Climate Change is no joke

Climate Change: A Timeline funny chart/infographic
Permission to use granted by the author, Brendan Leonard/Semi-Rad(https://semi-rad.com/).

Climate change is no joke, though I have to admit, the above comic is pretty funny – but too true to reality. We spent decades arguing about whether it was a real issue, though the science was always there. Then we argued about whether or not humans were inducing or speeding up climate change, though the science was always there. Then came oops, when we realized that the science was correct and had always been there. Now we are at f***, though the science was always there.

As scientist F. Sherwood Rowland, who with Mario Molina first predicted ozone depletion, said in 1989, “What’s the use of having developed a science well enough to make predictions if, in the end, all we’re willing to do is stand around and wait for them to come true?”

We wasted decades arguing. Decades when we could’ve put sustainable changes into practice, when climate change was a future problem, long before there was a crisis.

“The ice we skate is getting pretty thin. The water’s getting warmer so we might as well swim.” -Smashmouth, All Star, 1999

A polar bear, face palming, in a desert on a tiny patch of ice.
Image by Peter Schmidt from Pixabay.

Climate deniers

Ninety-seven percent of the scientific community agrees that the planet is warming as a result of human action, specifically from fossil fuel emissions. “The fossil fuel industry and their proxies in denier groups like the Global Climate Coalition have used the imagined disagreement in the scientific community as a public relations talking point for years. ‘Emphasize the uncertainty in scientific conclusions’ and ‘urge a balanced scientific approach,’ reads an internal memo from Exxon in 1988,” Kale Williams wrote.

“A climate scientist and a climate change denier walk into a bar. The denier says, bartender, show me your strongest whiskey. The bartender says, this one here. It’s 95 percent alcohol. The denier slams down his fist and leaves the bar in a hurry. The scientist says, you know, that’s the problem with these guys. You show them the proof, and they still don’t buy it.”

But the Weather Is Changing

“Cold weather is proof that the climate isn’t warming, they argue, but extreme weather on the other end of the thermometer – heat waves and droughts – doesn’t prove anything. They point to the fact that the climate has always changed, which is true, but refuse to acknowledge the rate at which it’s currently changing, that temperatures are predicted to rise twenty times faster over the next hundred years than they did during previous periods of warming. They cherry-pick data, choosing specific statistics that support a contrarian opinion, when all the data taken together points to a different conclusion.”

“Many, many volumes published by thoughtful people have covered the ways in which man-made carbon emissions are changing the environment and the planet we live on. I have no interest in reciting what is settled science. And the truth is, you don’t need to study the science to see its effects. In nearly every place I travel in the United States, people come up to me and discuss how different the weather has become, even in the last decade.”5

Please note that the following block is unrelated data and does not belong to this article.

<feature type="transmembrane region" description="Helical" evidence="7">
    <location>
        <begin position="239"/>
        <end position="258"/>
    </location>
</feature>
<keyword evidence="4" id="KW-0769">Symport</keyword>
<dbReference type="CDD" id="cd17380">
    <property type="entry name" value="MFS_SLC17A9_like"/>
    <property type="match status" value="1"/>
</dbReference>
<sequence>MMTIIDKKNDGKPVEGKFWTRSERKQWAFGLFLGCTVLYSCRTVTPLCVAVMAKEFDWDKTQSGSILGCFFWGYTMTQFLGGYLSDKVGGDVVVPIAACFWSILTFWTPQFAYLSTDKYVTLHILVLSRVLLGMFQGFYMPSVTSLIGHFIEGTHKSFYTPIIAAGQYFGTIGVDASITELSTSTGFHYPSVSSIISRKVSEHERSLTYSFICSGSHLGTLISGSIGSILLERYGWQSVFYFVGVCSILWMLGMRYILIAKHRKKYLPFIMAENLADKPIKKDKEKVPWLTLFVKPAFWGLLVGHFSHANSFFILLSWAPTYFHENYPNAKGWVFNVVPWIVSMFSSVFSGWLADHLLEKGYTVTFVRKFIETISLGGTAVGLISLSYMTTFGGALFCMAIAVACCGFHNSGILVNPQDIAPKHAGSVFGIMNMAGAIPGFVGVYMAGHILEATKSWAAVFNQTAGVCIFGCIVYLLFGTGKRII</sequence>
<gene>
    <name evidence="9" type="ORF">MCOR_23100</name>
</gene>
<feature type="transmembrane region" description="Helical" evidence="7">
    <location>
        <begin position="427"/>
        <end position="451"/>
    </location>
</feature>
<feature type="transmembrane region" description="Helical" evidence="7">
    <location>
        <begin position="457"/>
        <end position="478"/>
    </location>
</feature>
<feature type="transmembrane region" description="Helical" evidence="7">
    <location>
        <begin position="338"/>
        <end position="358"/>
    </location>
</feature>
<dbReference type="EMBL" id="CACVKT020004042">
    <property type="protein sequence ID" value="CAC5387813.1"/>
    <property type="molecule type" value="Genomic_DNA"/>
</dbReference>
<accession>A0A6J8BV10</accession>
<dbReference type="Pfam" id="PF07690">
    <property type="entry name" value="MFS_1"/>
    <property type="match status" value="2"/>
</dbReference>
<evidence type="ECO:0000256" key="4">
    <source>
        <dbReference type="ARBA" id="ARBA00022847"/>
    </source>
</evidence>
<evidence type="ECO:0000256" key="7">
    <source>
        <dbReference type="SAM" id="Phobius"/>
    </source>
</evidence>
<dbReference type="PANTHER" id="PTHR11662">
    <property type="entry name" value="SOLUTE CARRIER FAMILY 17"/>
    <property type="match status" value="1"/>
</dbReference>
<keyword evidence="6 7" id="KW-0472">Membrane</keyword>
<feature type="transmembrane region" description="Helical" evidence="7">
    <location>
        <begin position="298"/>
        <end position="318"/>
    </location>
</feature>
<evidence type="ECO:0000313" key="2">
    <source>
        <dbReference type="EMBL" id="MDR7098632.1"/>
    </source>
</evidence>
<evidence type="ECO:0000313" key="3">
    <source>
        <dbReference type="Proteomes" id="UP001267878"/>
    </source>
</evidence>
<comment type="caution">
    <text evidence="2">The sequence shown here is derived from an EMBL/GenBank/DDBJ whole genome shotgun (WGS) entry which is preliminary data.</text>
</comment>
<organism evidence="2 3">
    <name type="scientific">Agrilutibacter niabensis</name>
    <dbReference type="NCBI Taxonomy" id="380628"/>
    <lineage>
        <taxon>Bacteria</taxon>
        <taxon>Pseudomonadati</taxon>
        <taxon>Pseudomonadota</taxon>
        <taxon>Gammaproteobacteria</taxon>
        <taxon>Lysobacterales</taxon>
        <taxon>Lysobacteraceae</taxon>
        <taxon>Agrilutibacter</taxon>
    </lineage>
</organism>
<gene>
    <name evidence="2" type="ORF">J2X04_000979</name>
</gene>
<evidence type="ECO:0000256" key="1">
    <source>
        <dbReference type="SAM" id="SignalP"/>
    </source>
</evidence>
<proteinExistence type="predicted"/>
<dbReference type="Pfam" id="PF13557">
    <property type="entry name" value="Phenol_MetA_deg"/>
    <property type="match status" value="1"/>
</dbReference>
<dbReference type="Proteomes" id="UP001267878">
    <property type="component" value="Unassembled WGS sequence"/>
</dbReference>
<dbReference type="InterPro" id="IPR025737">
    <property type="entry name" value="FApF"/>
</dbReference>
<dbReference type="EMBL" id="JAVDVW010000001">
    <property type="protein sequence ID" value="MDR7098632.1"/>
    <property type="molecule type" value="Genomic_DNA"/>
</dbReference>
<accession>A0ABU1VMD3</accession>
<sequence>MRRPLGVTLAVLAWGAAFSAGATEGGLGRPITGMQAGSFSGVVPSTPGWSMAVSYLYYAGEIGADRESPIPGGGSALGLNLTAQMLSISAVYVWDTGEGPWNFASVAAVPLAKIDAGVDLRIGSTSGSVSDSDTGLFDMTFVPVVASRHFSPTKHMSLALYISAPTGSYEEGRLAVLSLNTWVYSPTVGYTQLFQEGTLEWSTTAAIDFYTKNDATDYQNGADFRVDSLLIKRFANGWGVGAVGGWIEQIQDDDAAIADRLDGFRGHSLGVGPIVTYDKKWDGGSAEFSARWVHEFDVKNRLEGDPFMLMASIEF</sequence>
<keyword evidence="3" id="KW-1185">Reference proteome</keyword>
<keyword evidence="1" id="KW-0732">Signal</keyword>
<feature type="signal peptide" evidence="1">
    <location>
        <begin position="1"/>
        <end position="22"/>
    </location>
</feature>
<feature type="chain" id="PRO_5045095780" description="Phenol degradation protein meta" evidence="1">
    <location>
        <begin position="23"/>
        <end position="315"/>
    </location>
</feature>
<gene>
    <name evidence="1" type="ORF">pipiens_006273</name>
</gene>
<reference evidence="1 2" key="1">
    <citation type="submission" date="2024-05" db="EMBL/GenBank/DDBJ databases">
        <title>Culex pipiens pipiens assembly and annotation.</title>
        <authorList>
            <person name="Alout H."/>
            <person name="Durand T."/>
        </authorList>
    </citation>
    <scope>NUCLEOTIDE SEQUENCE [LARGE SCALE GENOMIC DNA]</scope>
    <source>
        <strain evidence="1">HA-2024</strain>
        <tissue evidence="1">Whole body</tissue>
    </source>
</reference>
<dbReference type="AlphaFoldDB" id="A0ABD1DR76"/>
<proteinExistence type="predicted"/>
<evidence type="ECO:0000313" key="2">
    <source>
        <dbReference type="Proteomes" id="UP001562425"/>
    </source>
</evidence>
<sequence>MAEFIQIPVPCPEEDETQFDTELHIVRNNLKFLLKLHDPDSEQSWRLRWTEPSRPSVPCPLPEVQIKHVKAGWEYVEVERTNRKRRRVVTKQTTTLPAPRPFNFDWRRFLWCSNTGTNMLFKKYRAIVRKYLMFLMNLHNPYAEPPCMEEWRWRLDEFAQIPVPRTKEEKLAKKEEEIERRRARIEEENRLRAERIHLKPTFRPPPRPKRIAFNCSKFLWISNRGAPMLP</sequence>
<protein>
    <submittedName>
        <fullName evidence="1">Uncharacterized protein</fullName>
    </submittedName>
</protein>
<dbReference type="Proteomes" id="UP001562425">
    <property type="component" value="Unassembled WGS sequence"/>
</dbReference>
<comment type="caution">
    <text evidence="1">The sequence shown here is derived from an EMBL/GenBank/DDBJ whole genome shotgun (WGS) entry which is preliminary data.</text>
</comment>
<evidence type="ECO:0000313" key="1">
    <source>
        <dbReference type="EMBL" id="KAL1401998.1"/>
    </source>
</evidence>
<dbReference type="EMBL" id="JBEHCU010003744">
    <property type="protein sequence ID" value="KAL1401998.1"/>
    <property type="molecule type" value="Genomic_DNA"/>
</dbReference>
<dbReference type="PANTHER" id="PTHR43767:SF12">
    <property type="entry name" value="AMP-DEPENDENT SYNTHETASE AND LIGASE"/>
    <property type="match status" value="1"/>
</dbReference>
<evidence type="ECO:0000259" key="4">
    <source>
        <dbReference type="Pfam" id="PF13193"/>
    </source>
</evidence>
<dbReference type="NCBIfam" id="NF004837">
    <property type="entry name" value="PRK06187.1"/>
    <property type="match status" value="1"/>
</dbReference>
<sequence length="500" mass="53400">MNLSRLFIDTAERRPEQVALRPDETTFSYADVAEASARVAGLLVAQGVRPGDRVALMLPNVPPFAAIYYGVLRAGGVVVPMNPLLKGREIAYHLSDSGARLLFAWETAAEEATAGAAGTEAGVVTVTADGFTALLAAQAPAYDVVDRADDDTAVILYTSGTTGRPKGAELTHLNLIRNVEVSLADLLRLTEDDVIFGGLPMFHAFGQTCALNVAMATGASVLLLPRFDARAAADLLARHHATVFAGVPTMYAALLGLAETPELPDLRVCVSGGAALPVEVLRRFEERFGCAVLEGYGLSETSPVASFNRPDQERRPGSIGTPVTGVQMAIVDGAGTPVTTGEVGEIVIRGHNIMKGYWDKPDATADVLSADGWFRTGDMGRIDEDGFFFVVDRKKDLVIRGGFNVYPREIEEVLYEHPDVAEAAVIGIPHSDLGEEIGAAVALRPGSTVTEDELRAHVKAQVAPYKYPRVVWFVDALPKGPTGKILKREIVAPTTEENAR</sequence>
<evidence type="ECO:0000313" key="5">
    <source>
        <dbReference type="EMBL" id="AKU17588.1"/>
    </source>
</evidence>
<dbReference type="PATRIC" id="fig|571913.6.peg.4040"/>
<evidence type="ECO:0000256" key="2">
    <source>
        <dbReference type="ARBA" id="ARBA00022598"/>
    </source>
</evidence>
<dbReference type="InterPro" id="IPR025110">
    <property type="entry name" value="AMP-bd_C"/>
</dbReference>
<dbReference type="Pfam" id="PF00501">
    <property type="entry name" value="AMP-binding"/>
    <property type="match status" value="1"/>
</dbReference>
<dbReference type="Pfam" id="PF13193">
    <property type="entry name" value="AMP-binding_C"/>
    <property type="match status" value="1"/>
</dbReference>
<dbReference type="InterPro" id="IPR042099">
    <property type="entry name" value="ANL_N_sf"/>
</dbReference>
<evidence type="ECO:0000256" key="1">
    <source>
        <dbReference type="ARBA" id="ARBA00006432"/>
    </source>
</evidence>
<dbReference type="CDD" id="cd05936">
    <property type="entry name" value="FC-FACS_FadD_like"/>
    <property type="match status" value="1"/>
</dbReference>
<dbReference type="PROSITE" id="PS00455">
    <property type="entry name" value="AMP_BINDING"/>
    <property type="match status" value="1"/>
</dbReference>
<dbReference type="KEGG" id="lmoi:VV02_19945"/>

“We haven’t found a solution for climate change yet, but… …we’re definitely getting warmer.” -Unknown author

Black and white image of two men talking in a room, with an elephant on a pedestal in the room, in the background.
Image by David Blackwell on Flickr, Creative Commons license (CC BY-ND 2.0).

The Elephant in the Room

Few people seem to want to confront the fact that the Earth is largely overpopulated. We are now at 8 billion people across the planet, and that stretches the planet’s resources. Resources that we already overexploit and pollute. As Andrew Knoll, Harvard Professor of Natural History, wrote, “The very innovations that have allowed us to feed and clothe more than seven billion people now grip the Earth in an increasingly tight vise…agriculture now takes up half of Earth’s habitable surface, displacing plants, animals, and microorganisms that once thrived on these lands. We also challenge natural ecosystems through pollution, affecting air and water, soil and the sea. Of course, pollution exacts a human toll, be it unbreathable air in Delhi or undrinkable water in Flint, Michigan.”

Protest sign, Who Let The Smog out? Who, who, who, who?, as a parody of the song Who Let the Dogs out
Photo by Markus Spiske on Unsplash.

The Earth Will Go On

We don’t need to save the planet; we need to save ourselves. We need to protect humans. The Earth will remain without us. Why won’t we do what we need to do to protect ourselves? As filmmaker and environmentalist Rob Stewart wrote, “We are our own asteroid. Our consumption of fossil fuels has released – is releasing – a store of carbon into the atmosphere that has been accumulating for hundreds of millions of years. Corals, plankton, predators: everything in the ocean is screaming at us to stop. If we don’t listen and take action right now, we could be witnesses to the death of most life on earth. We will be the cause of that death. What will survive are the hangers-on, the muck dwellers. The ocean – dark, barren and unproductive – will remain much the same for them. Over time they will evolve and very gradually repopulate. In millions of years, new animals will once again develop the capacity to build reefs, the oceans will neutralize themselves and life will return to normal.”7 The Earth has already gone through five mass extinctions, and it will survive our own extinction.